2 August 2009 | bkoganbing
The Goldbergs Of The Grand Concourse
In the early days of television there was a lot of free program timing and what to do to fill it. Simply take the best from medium you are supplanting, radio. The first years of television simply had radio shows be it Jack Benny, Burns&Allen, the Lone Ranger, etc. simply come over from radio and before when you only could imagine what the characters looked like, now they had to fulfill expectations of what you came to expect.
The Goldbergs were filmed live originally, no canned laugh soundtrack, the laughs Gertrude Berg and her cast got were real. But Gertrude Berg was no stranger to live audiences, she honed her acting talent and the material that she and her husband Lewis wrote at the Borscht Belt Jewish club in the Catskills. From the skits of Jewish life she wrote for her club act, Ms. Berg created the adventures of the lovable and philosophical Molly Goldberg and her family which consisted of husband Jake, Philip Loeb, children Arlene McQuade and Larry Robinson and Uncle David played by Eli Mintz. They and others who replaced them among the older generation were all veterans of the Yiddish Theater and the Borscht Belt nightclubs of the Catskills.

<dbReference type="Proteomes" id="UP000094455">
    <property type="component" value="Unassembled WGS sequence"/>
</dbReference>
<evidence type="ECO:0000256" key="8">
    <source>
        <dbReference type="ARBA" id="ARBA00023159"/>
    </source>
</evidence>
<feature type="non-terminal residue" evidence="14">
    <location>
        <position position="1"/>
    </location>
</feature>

Though many folks succeeded the other cast members, particularly Philip Loeb who was blacklisted, only Gertrude Berg was with it all the way. As the creative force of the show, it could not have worked with anyone else. It'a also the only television show I can think of besides Car 54 Where Are You that was centered in the Bronx.
The Jewish Champs Elysees of the time, better known as the Grand Concourse has changed considerably over half a century. Molly Goldberg wouldn't recognize the place now. From where she dispensed her wisdom from out her apartment window or in the living room, she'd more than likely have to do it in Spanish today.
Yet take out the Jewish character and humor, what you've got with The Goldbergs are the bare bones of a gazillion family comedies that have come through television since then. Family situations are universal and is George Lopez's Show speaking of Molly dispensing wisdom in Spanish all that different from The Goldbergs.
Gertrude Berg was a real pioneer in nightclub, on radio, and finally on television. Molly, you were a Yiddishe sage.